Silence – John 11:6

“Now Jesus loved Martha and her sister and Lazarus. So when he heard that Lazarus was ill, he stayed two days longer in the place where he was. Then after this he said to the disciples, “Let us go to Judea again.”


What does one say whenever things are so difficult for the people around them? What should one say? How should they say it if they do finally decide what it is they should say? How do we form the right words and express them in the right way to achieve the right result? Why are we obsessed with speaking? Ask Job if those who spoke incessantly to him in his sorrow served any lasting, good purpose. I think his answer would be no. I certainly know that God did not appreciate their blabber.

We visited Donna last night. She is awake and looking around. She is battling the shaking that accompanies a recovery of this sort. She is well cared for and loved by all who are tending to her. I stood in her room and wondered what to say to her – feeling the compelling need to make just the right statement that would achieve just the right result in order to make her better. As if there were something I could say that would accomplish such a feat. I guess it is one of those struggles that people who blab a lot, like me, face. I finally just laid my hand on her arm and looked at her and prayed for her and spoke softly to her about simple things. I had to work hard even to get those words out. Silence seemed more appropriate. With my mouth shut it seemed God had more opportunity to speak. This I know – He speaks hope into such situations and if our words aren’t His then we are better off saying nothing. He can speak without making a sound.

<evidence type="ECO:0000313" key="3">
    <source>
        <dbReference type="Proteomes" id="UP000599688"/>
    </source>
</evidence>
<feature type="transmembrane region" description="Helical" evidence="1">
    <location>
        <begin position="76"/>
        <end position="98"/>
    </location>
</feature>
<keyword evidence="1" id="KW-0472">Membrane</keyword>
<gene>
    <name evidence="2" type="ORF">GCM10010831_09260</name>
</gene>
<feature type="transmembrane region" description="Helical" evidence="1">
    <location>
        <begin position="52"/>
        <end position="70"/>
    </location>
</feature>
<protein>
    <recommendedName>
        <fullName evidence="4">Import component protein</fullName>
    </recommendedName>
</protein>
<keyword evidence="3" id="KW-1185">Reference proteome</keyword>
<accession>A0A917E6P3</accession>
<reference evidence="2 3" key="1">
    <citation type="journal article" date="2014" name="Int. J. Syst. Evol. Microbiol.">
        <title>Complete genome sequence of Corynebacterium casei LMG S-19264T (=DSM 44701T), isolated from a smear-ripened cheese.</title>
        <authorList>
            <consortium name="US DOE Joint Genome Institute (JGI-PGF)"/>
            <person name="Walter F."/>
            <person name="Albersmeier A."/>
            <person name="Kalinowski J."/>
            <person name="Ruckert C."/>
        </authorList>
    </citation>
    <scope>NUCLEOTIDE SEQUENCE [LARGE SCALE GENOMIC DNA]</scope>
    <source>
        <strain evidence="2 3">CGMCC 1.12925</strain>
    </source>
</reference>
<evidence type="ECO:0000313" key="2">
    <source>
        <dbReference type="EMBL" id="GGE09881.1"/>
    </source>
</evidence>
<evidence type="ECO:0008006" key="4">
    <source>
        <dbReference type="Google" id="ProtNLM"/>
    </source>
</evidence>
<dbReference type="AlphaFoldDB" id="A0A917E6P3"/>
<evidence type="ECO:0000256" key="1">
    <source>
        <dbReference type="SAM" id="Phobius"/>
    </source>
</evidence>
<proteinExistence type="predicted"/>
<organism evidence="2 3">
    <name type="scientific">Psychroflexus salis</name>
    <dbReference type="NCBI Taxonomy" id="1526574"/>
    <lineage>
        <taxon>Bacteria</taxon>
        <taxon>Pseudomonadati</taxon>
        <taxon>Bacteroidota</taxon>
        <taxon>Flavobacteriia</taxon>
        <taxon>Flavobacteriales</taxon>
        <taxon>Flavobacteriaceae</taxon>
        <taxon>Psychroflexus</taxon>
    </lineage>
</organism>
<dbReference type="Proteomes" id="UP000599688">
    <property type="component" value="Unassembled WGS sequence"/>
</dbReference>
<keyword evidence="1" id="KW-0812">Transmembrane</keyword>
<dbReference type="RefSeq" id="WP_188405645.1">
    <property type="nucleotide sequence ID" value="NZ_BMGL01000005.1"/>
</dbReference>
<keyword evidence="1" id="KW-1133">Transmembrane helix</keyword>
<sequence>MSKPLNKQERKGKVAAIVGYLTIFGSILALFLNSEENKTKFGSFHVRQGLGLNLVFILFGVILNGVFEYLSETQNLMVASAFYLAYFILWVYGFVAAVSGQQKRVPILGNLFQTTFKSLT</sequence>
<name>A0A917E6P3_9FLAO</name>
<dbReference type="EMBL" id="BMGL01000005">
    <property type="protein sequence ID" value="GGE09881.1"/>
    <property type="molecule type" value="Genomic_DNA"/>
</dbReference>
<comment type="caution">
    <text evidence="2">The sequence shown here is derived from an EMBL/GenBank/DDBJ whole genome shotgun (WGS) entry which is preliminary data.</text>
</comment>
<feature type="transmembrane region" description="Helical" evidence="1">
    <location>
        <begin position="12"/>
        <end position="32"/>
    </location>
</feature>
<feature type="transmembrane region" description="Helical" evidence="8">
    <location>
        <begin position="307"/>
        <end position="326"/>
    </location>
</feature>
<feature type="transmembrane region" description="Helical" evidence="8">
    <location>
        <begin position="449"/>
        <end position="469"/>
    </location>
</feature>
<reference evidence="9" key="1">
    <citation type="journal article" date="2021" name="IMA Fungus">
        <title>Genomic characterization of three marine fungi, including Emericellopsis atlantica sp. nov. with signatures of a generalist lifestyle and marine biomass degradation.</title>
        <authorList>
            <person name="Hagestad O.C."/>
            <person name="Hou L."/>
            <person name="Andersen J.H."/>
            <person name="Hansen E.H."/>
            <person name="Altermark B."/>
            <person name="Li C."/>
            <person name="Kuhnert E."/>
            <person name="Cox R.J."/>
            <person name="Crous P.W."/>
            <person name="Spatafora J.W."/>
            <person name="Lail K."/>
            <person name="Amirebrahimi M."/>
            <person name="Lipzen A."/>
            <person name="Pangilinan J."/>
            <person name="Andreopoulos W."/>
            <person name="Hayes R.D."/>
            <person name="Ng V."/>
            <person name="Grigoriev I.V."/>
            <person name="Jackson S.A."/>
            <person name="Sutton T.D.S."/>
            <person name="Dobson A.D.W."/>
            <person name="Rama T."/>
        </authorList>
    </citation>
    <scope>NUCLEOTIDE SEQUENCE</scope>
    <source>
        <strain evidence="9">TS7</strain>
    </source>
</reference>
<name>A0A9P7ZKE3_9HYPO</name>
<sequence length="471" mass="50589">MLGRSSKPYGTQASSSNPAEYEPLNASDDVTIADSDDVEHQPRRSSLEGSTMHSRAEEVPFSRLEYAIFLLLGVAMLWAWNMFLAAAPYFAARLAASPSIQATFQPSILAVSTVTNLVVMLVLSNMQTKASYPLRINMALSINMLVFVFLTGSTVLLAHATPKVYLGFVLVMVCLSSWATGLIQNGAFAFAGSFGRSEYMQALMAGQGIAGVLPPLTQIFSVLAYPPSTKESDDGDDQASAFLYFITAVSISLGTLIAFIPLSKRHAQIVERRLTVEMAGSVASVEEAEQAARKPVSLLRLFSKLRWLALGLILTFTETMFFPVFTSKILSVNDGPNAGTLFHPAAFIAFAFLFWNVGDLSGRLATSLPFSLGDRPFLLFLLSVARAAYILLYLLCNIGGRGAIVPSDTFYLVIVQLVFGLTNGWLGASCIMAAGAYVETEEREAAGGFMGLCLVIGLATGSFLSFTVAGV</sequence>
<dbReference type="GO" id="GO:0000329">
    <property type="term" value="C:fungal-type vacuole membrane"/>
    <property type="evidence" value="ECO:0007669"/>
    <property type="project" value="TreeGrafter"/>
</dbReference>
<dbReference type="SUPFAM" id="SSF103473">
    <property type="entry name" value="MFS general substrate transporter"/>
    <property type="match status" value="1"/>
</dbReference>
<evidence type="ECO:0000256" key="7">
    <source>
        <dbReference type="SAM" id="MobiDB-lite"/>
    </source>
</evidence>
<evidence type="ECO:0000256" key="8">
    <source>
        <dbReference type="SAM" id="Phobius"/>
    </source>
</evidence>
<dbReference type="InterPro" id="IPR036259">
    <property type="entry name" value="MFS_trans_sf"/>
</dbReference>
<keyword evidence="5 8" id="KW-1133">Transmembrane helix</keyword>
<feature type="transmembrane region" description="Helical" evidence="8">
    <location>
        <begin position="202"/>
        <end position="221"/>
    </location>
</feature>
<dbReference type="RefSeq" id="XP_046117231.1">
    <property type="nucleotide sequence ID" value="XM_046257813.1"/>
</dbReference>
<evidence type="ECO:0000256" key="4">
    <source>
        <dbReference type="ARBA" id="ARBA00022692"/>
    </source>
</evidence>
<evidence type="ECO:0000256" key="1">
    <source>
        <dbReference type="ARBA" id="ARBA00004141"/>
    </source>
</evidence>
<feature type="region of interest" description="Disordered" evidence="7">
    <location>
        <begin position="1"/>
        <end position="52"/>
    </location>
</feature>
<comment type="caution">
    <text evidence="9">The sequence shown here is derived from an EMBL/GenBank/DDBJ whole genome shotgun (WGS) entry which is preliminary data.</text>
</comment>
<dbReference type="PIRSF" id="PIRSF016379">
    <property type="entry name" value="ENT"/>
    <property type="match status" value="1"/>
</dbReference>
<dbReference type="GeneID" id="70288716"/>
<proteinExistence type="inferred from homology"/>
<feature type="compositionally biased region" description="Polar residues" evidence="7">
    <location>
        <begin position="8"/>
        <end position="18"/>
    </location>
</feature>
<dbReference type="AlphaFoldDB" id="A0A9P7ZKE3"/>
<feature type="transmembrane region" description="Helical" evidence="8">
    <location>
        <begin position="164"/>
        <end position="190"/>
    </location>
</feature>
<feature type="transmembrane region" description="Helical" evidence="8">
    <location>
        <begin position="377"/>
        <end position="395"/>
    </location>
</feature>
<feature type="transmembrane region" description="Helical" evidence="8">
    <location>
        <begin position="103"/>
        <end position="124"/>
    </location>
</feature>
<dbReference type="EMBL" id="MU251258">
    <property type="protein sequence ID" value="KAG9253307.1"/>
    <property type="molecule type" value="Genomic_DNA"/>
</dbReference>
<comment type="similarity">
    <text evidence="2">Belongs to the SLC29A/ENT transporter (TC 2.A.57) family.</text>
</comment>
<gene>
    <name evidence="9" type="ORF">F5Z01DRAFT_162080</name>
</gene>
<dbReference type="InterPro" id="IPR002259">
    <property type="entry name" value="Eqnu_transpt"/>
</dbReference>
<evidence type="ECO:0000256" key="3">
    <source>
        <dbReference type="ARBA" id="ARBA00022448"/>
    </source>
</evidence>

My friend Candy taught me a very good saying from a book entitled, “The Cowboy’s Guide To Life”.

“Never miss a good opportunity to shut up.”

The ICU waiting room is a good place to keep your trap shut. We sat there and watched another family struggle with a terrible situation. A sixteen year old young lady from Bowie named Chelsea was involved in a tragic auto accident. She is hanging on but facing all of the difficulties that follow such a tragedy. Her family was there, a large group, trying to get their minds around what was happening. Their lives had stopped and they were now also, as Chuck says, hanging in suspended animation. We watched as they gathered up and struggled a prayer out. They cried and begged and hoped. Laura turned off the TV on our side of the ICU waiting room and I took off my hat and got on my knees on the cold tile floor. I was not going to miss this really good opportunity to shut up. My heart was full but my mouth was sealed shut as these dear people prayed. It was not a church prayer. It was not a meal prayer. It was not an obligatory or formalized prayer of any sort. It was a prayer of human words born out of hurting hearts. Many of the group offered up their basic requests and just said whatever they could. I longed to run over and save the day by offering my idea of the ideal prayer. Someone needed to since there was no official preacher man around to do it. Yet, deep within me was the sense that this was one of those good opportunities for me to keep my mouth shut. THEY needed to pray. Real, honest, gut wrenching prayers. We prayed with them from across the room. Silently.